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No, I do not think any false assumptions were made.

I have quite a few pre-hospital deliveries under my belt and not all of them ended with favorable outcomes.

Yes, women have been delivering since the dawn of man on their own with no medical intervention, but remember a lot used to die as well.

When you have a delivery call, you have to remember your patient load just doubled. You now have two patients. Actually you had two patients prior to delivery.

Very few basics know how to do a proper OB assessment. I can state this broad generalization because it also applies to paramedics. Some of the drivel you guys have stated in this thread as coming from other medics only reinforces that point.

Most have no clue where or how to asses FHTs (fetal heart tones), fetal positioning, nor would they even have the slightest clue about how to check or score cervical dilation. I am not advocating they should, as I consider this a more advanced skill that was necessary for me in my jobs, but I am just stating there is so much more to assess than just waiting for the baby to present.

As for OB being ALS or BLS, most pre-hospital deliveries will have some sort of ALS element involved. This is because as Rid stated, 80% or more have had prenatal care, have been to childbirth education, or know/expect the signs of delivery and go to a hospital well within the time limits.

The ones that go into active labor at home are typically your drug users, illegal residents (who have had no prenatal care), young mothers (no prenatal care), mothers on the lower end of the socioeconomic scale, or the ones that have straight out medical complications such as breech, cord or limb presentation, or placenta previa or abruptia.

Tell me none of the above calls need ALS assessment or care...
 
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yay4stress

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What is an ALS provider going to do (SPEAKING PURELY IN PREHOSPITAL TERMS) that a BLS provider isn't? In my area, medics and techs are on the same footing for obstetrics. assessment of OB calls is the same for BLS providers and ALS providers here.

Once you get to a hospital, all bets are off. I'm speaking only prehospital.
 

el Murpharino

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What is an ALS provider going to do (SPEAKING PURELY IN PREHOSPITAL TERMS) that a BLS provider isn't? In my area, medics and techs are on the same footing for obstetrics. assessment of OB calls is the same for BLS providers and ALS providers here.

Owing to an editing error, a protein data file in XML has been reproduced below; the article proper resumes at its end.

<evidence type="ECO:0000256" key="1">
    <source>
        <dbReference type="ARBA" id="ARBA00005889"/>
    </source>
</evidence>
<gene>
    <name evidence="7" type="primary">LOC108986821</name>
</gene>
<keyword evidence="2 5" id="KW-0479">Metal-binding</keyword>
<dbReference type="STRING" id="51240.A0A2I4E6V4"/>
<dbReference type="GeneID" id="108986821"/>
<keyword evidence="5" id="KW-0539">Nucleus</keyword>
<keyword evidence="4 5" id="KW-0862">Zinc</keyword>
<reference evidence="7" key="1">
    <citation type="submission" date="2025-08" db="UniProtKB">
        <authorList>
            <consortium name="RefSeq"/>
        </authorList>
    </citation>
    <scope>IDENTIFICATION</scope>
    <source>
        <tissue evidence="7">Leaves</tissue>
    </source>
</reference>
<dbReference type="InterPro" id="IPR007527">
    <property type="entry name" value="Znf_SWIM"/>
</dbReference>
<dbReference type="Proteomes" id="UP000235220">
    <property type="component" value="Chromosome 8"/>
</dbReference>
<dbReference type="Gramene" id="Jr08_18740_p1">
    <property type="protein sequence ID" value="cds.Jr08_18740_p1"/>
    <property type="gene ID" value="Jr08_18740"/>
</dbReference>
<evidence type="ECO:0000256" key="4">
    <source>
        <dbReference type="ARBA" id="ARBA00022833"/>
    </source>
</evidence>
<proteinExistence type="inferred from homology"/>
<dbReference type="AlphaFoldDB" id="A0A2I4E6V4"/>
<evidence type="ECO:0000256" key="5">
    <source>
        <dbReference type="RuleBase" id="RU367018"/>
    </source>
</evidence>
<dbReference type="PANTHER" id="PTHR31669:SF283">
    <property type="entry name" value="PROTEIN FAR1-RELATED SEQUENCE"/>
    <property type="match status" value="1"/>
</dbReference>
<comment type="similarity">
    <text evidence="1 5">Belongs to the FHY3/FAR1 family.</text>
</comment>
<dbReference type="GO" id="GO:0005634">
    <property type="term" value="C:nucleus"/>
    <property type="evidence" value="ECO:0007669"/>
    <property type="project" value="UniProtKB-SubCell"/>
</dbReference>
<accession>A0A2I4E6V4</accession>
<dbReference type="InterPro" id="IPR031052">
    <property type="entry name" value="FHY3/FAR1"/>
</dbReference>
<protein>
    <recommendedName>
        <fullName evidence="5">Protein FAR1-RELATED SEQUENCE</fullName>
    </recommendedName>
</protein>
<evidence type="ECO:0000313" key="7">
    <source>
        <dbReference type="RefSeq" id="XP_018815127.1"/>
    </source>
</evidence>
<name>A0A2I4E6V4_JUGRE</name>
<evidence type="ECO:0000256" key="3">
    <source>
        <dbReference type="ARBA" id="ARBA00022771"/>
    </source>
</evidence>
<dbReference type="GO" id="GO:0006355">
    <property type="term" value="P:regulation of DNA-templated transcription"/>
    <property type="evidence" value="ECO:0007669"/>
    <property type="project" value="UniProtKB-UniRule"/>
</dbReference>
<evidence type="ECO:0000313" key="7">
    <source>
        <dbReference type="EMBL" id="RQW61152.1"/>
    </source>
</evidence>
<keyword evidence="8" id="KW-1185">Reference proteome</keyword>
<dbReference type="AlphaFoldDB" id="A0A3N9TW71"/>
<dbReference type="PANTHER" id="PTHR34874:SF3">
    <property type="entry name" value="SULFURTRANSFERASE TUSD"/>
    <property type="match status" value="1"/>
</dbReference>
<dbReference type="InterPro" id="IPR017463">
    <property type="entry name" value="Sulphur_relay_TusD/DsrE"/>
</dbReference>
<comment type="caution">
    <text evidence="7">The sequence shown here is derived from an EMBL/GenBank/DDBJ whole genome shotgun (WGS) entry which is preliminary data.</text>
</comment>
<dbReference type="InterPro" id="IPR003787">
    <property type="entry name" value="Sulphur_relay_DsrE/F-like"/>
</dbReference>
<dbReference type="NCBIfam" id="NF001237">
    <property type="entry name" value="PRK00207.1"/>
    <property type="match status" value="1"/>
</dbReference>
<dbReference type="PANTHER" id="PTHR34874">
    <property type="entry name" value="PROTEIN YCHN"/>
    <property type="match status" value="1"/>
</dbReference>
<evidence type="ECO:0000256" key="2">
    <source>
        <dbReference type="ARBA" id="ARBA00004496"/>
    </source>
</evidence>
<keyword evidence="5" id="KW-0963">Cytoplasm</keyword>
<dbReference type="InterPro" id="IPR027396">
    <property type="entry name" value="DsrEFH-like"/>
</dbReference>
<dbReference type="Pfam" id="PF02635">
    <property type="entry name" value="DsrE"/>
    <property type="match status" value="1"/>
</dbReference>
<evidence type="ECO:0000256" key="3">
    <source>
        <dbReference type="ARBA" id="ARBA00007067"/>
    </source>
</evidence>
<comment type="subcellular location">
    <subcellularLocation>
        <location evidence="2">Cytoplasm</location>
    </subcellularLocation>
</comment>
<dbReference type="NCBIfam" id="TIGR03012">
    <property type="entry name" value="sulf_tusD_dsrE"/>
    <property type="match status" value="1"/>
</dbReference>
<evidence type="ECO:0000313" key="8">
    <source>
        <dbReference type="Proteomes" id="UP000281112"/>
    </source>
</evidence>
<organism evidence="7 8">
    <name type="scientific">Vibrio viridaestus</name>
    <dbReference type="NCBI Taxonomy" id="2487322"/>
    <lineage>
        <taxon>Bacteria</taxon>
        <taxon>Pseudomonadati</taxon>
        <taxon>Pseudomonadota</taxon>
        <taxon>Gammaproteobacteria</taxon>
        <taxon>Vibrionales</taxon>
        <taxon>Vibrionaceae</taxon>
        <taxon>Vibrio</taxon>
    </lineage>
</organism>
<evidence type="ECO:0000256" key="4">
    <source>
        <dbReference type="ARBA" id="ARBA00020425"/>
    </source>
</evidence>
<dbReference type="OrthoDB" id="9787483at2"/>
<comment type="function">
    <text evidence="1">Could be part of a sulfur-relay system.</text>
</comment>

Aside from the additional education and advanced assessment techniques and recognition of life-threatening birth presentations....IV & fluids, EKG Monitor, advanced airway management (if needed) to include ET suctioning/meconium suctioning, magnesium sulfate (for pre-eclampsia or eclampsia)...and that's not even considering a neonatal arrest situation - I'm sure I missed alot, but this is what I could think of quickly. Leave your ego at the door and realize that in these situations you had better be calling ALS. Just because you won't need their interventions doesn't negate the fact that they're needed. I'd like to see your ALS protocols in regards to obstetric emergencies and neonatal resuscitation.
 
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Ridryder911

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WE have to write a report everytime we take the ambulence out for a call. If it's cancelled, if the pt refuses, we always have to do a report.

and Obstetric calls are BLS here. Talk about assumptions Rid. Obstetrics aren't basic, but the skills for delivery are filed away under BLS skills. So I'm an EMT-B, but I have to know how to deliver a baby. If gestational diabetes is an issue, than yes, a medic (who also knows BLS I might add) will ride in back instead of an EMT if it becomes a problem. For things like a prolapsed cord, EMT-Bs are trained to handle it. Placenta Preva however, means we turn on the lights and sirens and get to a stabilizing facility, because not even a medic is going to do much good.

A good healthy dose of assumptions all around, eh Rid?
Again, why there is a debate between basics and medical knowledge. Sorry, your lost.

Anyone knows how to deliver a baby, since the mother is really the one that delivers. They have been doing it since the creation of time. Really, again in comparison they teach it in advanced first aid/EMT courses.

So you know how to perform the Leopold's maneuver, check fetal heart tones to detect distress or to detect deceleration, and to treat preeclampsia before it turns into eclampsia, or that IV bolus can stop premature labor? Sorry, I will NOT allow a first aider/EMT to treat my O.B. patients, I would be held negligent. They can assist me in care, otherwise according to the law I would be giving the patient to a lower trained person thus abandonment. I can assure you if something would occur, the patients attorney would think the same. I hope you & your partner have great malpractice insurance.

If your Paramedics have not been taught anymore than BLS assessment on O.B.'s then their programs need to be revised. One can perform a better assessment through history, external examination (without checking dilatation) and checking fetal heart tones (surely you have a doppler on your unit for heart tones for PEA, right?). Get a O.B. nurse to give an inservice and your medical director to write better protocols, the patient(s) deserve better.

I am not even discussing post delivery of neonatal problems. Let me guess, your Paramedics are not NRP certified either, right?

R/r 911
 
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ffemt8978

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I've always considered OB/childbirth calls to be ALS for a couple of reasons.

#1 - I refuse to change the census in my ambulance, so dying and multiplying happen on scene or at the hospital. :p

#2 - I'm not going to clean up the mess afterwards.
 

Ridryder911

EMS Guru
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That is a shame, since it is a standard device and treatment in checking for peripheral pulses on cardiac arrest with PEA as well as assessing for distal perfusion on crushing injuries or those with DVT etc . Nothing like telling the ER Doc there is no pulse and there is.

Almost all the EMS units that I have worked upon it was standard equipment and really is not that costly as well. Not all ALS units have them but majority of them have them or is a priority to purchase.

Fetal head can be placed upon them to detect FHR. Which is so simple.. (check mom pulse and the fetus will be heard differently, count the number of heart beats in one minute.. wallah! FHR! )

R/r 911